The Golden Age

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Welcome to the winter of my discontent. Maybe it's my age, maybe it's the ‘place' I'm in, maybe it's the state of the industry or maybe it's all of those things, but I'm liking less and less games. Perhaps I'm getting old and games just don't float my boat anymore. Queue moment when I bleat on about those halcyon gaming days of yore. But I'm going to go out on a limb here and say it's not me; the industry's gone stale.

It's been a long time since I got really excited about a game. Sure there have been good games, but sadly there have been very few great games. The early part of this new century was rich with great games.

Let me take you on a journey back to 2001 – now there was a year to remember. Stay with me here and prepare to be amazed.

The year began with the release of Ico – one of the most emotive games ever, lending a new look to the gaming environment. The intuitive mechanics have become a mainstay of adventure games. Remember how Ico would teeter off a ledge, only to grab onto it at the last minute? Then the Prince of Persia borrowed the move and now the torch has been passed on to Lara. The bleached lighting effect has also become a favourite with game designers everywhere – a big legacy for a game with little commercial success.

Then we had Rez – still in 2001 here. Rez shook things up a little by usurping glossy, hyper-realism and opting for a blast-from-the-past-wireframe-modelling. The simplicity was mind blowing and the gaming was eye-bleedingly addictive (in a good way).

Just one year earlier we'd happily been playing our way through Space Channel 5 and a legend was born in the form of Ulala. Not content with this, the 21st century gave us Jet Set Radio (also Jet Grind Radio) and heralded the beginning of cel-shading in games. It was a visual revolution that can still be used to great effect, allowing designers to give their game a distinctive look that sets them apart from the perfectly rendered freckles and open pores.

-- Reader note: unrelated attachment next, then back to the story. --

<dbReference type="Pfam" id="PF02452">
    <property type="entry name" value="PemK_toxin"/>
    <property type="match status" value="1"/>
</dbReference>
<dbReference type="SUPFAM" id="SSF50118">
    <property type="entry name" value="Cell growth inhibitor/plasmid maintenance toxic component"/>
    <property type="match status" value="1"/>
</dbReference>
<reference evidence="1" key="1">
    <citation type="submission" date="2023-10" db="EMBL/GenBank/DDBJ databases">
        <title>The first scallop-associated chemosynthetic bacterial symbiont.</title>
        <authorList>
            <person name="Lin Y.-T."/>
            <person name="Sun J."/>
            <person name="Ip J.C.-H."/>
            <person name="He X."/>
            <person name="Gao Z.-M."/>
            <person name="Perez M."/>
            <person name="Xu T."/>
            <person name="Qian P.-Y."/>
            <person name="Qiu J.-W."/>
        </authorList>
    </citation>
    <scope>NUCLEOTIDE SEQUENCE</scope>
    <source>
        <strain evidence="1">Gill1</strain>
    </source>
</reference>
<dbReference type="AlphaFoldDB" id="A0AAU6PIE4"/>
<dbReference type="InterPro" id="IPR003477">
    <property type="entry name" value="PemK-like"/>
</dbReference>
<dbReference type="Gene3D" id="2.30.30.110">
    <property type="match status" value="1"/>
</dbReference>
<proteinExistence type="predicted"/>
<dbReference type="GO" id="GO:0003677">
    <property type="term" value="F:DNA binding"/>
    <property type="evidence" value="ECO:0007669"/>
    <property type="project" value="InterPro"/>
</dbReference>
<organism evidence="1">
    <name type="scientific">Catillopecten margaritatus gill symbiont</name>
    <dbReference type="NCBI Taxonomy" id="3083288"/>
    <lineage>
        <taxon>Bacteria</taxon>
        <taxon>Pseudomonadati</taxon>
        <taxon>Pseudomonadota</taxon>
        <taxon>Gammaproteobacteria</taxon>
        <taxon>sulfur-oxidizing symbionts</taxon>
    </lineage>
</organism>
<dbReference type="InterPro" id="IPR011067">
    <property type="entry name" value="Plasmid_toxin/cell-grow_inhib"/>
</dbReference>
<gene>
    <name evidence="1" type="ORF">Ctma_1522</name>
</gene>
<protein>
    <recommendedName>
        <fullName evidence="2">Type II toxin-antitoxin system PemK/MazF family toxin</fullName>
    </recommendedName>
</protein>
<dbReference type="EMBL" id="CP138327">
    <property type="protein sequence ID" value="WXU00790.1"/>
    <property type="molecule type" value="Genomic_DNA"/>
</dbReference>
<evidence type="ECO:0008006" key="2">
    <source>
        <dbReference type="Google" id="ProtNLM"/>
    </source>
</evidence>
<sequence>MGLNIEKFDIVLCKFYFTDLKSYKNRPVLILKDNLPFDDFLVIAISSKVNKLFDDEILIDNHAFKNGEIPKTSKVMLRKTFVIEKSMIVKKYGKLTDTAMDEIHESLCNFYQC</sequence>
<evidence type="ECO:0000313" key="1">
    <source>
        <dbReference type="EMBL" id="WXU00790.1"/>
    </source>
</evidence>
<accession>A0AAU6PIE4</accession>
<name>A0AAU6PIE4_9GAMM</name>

Skip back to 2001 and we have MGS2, arguably the best in the series and the game that spawned a thousand copycats. In fact we're still bearing the brunt of that particular legacy. And as if that's not enough gaming goodness, 2001 also gave us Devil May Cry – the first hack and slash gorgeosity featuring Dante, from those crazy kids at Capcom.

And there's more.

Now it's time for the big hitters. Let me just say Halo and a little game known as GTA 3. Although there were big games before and there have been big games since, these two set a new benchmark. Much like Star Wars heralded the end of the Hollywood new wave movement in the late 60s and 70s, Halo and GTA III were the blockbusters of the century and every publisher wanted a piece of their pie.

After Halo and GTA III we welcomed a swathe of sequels and play-alikes. It was all about being a Halo beater or more ‘mature' than GTA and so the taste for something a little different was forgotten. Now we're regularly served up sci-fi first person shooters with various meat heads with guns, and a side order of Scarface style gaming, including er"Scarface the game.

We need a renaissance dear play chums. We need somebody to come up with something new to blow our little cotton socks off. I want the next cel-shading or the sensitivity of Ico or the plain fun and style of Devil May Cry. There must be some enfant terrible out there, ready to give us the gaming equivalent of À bout de souffle (Breathless) or Blue Velvet. And I don't mean Blue Velvet the game, I mean the artistic equivalent.

If games really are art, then let's see a few titles that have something to say about the world we live in and the frailty of the human condition. Let's have some pretension and lofty ideas for a change.

While I'm waiting I'll be maiming and killing the Flood. Sigh – six years on and all we've got to show for it is Halo 3. I'll regurgitate all this tosh as I sit and wait for Halo 6 in 2013.

Most played: Marvel Top Trumps

Most wanted: New wave gaming

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